Reading some of the comments in this thread (and the race-day thread too), someone new to F1 and/or this forum will be lead into thinking that Scuderia Ferrari exist for the sole purpose to make Vettel look good over his team mate (and Haas too has a hand in it apparently)... the worrying (but not surprising anymore, I recall the Red Bull years) thing is that some fans that know F1 quite well, seem to genuinely believe that.

Its not the 1st time, and I doubt it will be the last time that Ferrari strategies in hindsight were not optimal (for both of their drivers).

I believe that had the roles between Vettel and Kimi in the last race been reversed, its very likely that Ferrari would have done exactly the same thing in order to have a better chance to overtake Bottas which would have secured them the win (assuming no VSC or SC occurred after).

The victory is always worth more than the few points it may cost to the driver running virtually 3rd and I hope Ferrari plays the same card again if a similar situation arises, be it for the detriment/benefit of my fav driver Vettel or Kimi... its simply the wiser thing to do.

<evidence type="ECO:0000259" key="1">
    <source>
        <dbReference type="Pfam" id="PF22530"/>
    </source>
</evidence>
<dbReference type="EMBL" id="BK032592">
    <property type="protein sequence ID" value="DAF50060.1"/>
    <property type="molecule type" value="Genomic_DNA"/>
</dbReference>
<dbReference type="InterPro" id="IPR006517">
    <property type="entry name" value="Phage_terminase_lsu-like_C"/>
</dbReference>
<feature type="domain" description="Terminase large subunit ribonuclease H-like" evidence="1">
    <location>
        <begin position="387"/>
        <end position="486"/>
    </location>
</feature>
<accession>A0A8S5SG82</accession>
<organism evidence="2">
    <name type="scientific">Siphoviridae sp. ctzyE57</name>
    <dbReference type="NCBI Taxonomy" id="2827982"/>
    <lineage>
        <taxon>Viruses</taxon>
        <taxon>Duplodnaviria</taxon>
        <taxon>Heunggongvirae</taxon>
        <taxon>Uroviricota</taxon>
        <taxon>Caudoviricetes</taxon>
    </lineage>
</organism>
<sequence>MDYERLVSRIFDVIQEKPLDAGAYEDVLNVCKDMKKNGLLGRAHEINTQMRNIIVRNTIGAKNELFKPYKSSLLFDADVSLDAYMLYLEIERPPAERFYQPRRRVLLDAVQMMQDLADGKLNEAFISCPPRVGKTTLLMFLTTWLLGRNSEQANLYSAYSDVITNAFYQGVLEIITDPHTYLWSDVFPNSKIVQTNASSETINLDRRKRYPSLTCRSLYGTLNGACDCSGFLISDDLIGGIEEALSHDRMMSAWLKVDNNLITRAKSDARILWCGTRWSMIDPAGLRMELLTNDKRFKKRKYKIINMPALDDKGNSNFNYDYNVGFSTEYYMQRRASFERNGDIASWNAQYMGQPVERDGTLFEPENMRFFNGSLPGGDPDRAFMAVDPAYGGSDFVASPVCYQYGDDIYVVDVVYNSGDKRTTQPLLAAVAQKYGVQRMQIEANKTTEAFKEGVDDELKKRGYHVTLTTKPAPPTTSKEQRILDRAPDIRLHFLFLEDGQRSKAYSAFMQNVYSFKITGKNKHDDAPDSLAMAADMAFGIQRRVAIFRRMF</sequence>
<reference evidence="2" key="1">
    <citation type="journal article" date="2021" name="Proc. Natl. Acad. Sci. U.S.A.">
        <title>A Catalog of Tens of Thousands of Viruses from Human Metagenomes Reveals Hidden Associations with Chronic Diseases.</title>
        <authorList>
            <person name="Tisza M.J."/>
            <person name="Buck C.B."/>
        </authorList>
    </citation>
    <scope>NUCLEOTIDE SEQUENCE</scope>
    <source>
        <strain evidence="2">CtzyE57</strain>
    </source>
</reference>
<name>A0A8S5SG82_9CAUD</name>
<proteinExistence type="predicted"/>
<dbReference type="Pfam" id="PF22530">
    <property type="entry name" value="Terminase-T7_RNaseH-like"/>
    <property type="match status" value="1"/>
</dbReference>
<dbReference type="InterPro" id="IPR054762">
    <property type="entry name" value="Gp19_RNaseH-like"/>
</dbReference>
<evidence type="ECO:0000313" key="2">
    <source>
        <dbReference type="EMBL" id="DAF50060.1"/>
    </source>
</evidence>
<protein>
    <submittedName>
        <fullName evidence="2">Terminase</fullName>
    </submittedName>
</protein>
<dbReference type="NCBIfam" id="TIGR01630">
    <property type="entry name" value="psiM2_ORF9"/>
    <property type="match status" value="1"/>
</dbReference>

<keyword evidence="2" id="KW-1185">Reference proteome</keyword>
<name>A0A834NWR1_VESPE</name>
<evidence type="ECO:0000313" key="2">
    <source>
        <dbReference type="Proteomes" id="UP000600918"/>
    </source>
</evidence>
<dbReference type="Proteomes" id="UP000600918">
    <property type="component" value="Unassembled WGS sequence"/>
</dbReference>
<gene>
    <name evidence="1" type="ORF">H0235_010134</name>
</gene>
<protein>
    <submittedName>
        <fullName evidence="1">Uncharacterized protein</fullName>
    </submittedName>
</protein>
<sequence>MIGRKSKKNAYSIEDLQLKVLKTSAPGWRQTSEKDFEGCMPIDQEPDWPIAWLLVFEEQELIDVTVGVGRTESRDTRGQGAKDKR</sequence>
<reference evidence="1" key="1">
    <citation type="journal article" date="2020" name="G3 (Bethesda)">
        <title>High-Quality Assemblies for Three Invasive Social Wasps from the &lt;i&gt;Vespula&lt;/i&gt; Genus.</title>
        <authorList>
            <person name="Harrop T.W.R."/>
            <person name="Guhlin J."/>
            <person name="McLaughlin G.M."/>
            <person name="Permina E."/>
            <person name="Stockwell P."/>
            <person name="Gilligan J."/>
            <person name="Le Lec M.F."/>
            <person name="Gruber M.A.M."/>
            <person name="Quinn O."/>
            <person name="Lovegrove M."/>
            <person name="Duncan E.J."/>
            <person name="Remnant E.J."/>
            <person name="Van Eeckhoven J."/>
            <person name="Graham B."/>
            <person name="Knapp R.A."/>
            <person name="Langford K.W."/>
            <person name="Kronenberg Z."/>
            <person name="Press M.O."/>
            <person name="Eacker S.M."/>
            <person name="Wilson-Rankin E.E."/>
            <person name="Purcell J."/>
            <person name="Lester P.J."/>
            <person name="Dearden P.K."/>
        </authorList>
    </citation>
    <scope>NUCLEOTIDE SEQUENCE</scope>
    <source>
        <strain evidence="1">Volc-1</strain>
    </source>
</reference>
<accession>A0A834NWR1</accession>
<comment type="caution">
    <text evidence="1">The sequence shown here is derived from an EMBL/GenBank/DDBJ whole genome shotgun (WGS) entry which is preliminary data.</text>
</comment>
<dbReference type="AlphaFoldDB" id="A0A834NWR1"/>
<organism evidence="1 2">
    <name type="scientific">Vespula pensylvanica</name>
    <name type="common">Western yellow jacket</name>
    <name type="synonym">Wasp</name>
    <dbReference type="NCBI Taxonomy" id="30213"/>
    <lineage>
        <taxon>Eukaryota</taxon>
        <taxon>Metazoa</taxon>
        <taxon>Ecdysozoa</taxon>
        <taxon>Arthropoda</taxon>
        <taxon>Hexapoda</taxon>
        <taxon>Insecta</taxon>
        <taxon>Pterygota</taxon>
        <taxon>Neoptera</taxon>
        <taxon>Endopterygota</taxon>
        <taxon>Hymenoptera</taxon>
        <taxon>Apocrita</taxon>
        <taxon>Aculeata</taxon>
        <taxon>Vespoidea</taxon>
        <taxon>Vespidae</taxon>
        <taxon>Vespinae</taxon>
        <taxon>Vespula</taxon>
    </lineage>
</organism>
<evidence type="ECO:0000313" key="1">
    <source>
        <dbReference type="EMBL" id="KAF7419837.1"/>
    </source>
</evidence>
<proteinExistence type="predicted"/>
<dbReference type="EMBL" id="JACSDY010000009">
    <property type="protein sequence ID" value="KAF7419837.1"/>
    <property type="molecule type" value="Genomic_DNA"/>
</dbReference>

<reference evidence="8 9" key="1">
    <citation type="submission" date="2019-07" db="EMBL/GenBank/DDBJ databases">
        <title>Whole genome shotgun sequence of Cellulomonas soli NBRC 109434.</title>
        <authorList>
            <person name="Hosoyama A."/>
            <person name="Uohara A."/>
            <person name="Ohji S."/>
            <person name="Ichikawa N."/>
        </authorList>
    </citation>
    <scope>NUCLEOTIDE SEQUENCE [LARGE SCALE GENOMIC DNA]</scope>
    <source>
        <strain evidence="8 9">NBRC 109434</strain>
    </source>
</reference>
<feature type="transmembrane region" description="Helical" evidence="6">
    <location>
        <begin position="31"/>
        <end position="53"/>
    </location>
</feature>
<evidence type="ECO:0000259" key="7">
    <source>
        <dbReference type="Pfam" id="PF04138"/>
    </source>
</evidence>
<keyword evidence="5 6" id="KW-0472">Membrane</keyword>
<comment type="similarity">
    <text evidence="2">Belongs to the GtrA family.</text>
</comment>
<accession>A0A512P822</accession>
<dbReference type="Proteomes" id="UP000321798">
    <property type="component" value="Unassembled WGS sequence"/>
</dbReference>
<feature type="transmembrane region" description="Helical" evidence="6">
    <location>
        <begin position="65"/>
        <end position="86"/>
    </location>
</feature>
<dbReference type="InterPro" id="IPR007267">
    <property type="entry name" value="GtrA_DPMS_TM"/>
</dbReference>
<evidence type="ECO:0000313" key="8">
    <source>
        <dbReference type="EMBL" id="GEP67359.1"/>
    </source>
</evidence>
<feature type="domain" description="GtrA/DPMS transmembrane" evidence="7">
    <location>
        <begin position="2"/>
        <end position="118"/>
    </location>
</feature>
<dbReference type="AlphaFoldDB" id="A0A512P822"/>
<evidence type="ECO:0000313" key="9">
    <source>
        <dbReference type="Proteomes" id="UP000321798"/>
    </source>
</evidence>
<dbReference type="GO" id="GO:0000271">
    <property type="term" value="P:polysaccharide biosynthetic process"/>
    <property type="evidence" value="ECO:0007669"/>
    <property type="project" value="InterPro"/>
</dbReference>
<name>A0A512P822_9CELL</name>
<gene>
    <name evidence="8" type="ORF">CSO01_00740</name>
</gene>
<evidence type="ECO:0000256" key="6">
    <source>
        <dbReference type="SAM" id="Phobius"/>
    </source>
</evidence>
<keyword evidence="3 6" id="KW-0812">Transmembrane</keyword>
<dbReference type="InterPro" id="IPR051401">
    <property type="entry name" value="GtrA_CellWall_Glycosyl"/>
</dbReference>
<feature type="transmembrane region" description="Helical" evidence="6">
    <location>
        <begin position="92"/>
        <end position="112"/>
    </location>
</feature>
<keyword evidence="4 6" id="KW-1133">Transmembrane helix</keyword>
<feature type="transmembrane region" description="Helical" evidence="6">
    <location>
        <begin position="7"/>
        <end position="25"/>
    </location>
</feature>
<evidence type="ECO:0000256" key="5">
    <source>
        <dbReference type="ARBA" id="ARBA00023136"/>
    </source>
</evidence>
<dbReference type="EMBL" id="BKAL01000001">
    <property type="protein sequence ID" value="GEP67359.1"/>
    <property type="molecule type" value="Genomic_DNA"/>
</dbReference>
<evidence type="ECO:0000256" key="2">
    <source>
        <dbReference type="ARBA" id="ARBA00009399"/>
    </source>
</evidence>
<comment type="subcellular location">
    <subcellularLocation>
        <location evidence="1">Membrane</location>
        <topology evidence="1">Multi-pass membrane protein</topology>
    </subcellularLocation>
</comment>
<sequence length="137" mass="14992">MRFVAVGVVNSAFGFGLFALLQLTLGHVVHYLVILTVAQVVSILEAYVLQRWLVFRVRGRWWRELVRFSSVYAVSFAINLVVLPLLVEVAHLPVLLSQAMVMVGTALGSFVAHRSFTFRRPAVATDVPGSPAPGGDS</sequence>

Just like what Mercedes did in Spain last season or what Ferrari did in Austria 2016 which can be interpreted as if Vettel was being sacrificed in 30 laps old tires until they exploded, just so he could obstruct Rosberg & Hamilton for the benefit of Kimi running 4th at the time.


Top
 Profile  
 
PostPosted: Tue Apr 17, 2018 7:20 am 
Offline
User avatar

Joined: Sat Feb 21, 2009 5:09 am
Posts: 2605
Location: Perth, Australia
Migen wrote:
Had Kimi managed a better 1st stint (like Vettel in Australia) and had a VSC occurred in a more opportune moment (like it happen for Vettel in Australia), Kimi could have ended up winning the race (just like Vettel in Australia) and this thread polluted with bullcrap would not exist at all.

Reading some of the comments in this thread (and the race-day thread too), someone new to F1 and/or this forum will be lead into thinking that Scuderia Ferrari exist for the sole purpose to make Vettel look good over his team mate (and Haas too has a hand in it apparently)... the worrying (but not surprising anymore, I recall the Red Bull years) thing is that some fans that know F1 quite well, seem to genuinely believe that.


You can't honestly believe Ferrari had anything in mind by keeping Raikkonen out so long that he was caught by cars that had already pit except to use him as a sacrifice for Vettel's benefit.